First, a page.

Cellular reprogramming allows for the generation of a self-renewing and patient-specific cell source for drug discovery, cell therapies, and regenerative medicine through the generation of human induced pluripotent stem cells (hiPSCs). hiPSCs can grow indefinitely in culture and retain the ability to mature into any cell type of the human body.
By bringing together stem cell biology, genome engineering and biomaterials expertise, the Saha lab generates new tools for use with hiPSCs to ask unique questions about human biology and disease. Work in the lab focuses on following:
High-throughput, RNA-guided genome editing in living human stem cells.
This project develops a novel approach to convert natural signaling components in human stem cells to synthetic, bioorthogonal ones. The approach relies on producing point mutations in living cells at defined genomic locations using Cas9/CRISPR technology.
Stem cell modeling of neurodevelopmental disorders.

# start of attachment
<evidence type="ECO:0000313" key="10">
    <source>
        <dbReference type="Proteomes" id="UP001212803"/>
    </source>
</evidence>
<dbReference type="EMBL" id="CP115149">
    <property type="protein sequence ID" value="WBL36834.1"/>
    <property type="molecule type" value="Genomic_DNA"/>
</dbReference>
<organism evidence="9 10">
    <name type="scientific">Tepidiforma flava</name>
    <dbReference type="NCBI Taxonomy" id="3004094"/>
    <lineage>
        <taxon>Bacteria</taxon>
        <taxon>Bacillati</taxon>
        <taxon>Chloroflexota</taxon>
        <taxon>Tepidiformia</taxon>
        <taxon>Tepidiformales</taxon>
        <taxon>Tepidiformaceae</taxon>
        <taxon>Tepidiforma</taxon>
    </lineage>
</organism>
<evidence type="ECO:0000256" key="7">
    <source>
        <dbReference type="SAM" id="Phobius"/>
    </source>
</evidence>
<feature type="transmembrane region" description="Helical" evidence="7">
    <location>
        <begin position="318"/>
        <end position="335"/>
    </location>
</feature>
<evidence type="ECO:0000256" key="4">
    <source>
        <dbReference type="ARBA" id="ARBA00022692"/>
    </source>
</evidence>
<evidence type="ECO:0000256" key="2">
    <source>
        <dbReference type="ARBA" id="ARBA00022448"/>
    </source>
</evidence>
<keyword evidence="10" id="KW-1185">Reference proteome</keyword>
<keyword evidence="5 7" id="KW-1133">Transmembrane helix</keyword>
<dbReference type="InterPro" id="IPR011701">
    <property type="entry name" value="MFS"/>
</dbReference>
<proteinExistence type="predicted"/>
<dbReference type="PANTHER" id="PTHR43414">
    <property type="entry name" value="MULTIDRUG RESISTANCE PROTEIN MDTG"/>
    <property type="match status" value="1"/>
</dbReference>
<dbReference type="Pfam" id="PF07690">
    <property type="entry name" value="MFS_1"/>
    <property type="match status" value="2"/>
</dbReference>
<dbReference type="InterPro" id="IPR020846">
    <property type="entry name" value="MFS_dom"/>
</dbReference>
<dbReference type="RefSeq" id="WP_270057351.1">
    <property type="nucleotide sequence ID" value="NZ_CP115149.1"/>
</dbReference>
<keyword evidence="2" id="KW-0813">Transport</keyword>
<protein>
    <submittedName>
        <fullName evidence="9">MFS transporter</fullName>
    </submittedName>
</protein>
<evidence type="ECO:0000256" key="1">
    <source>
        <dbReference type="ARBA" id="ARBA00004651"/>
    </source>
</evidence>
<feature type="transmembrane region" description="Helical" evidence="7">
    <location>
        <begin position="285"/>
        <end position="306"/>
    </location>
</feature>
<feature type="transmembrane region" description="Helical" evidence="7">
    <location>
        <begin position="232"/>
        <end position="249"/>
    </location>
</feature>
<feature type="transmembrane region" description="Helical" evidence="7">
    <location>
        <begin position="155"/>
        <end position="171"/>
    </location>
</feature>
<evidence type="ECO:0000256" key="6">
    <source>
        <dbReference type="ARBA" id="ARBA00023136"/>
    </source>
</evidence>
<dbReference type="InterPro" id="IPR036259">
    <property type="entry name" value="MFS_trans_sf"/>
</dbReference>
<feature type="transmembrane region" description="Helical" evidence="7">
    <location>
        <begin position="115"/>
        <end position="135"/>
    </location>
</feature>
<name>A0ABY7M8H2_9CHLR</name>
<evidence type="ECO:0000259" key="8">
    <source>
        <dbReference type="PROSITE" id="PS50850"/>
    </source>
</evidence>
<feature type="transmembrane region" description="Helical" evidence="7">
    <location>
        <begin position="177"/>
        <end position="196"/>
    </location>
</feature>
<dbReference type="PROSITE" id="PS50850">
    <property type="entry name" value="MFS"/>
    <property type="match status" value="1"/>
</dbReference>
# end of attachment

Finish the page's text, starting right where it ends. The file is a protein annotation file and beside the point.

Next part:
We are using customized biomaterials and genome editing to generate new human cell-based models of neural development (for example, Rett and Fragile X Syndromes). A key goal of this project is to correct mutations within diseased cells and generate isogenic co-cultures of hiPSC-derived neural cells that recapitulate neural morphogenesis and pathology seen in patients. This project exploits close collaboration with biologists and clinicians at the Waisman Center (UW-Madison).
Biophysical and biochemical signaling crosstalk during reprogramming.
We utilize a biomaterials approach to probe biophysical regulation of human somatic cells during reprogramming. This work aims to generate a quantitative understanding of reprogramming processes from the microenvironment down to the genomic sequence in order to inform the design of new reprogramming strategies to rationally produce diverse cells for regenerative medicine and disease modeling.
Science & Technology Studies / Science Policy / Ethics.
We seek to understand the dynamic and heterogeneous processes by which such novel bioengineered objects get imbedded into law and policy. Outputs of this work are designed to invoke reflection among practicing scientists on the social commitments behind their choices when engineering human cells, as well as to inform regulations, institutional obligations, and state policy.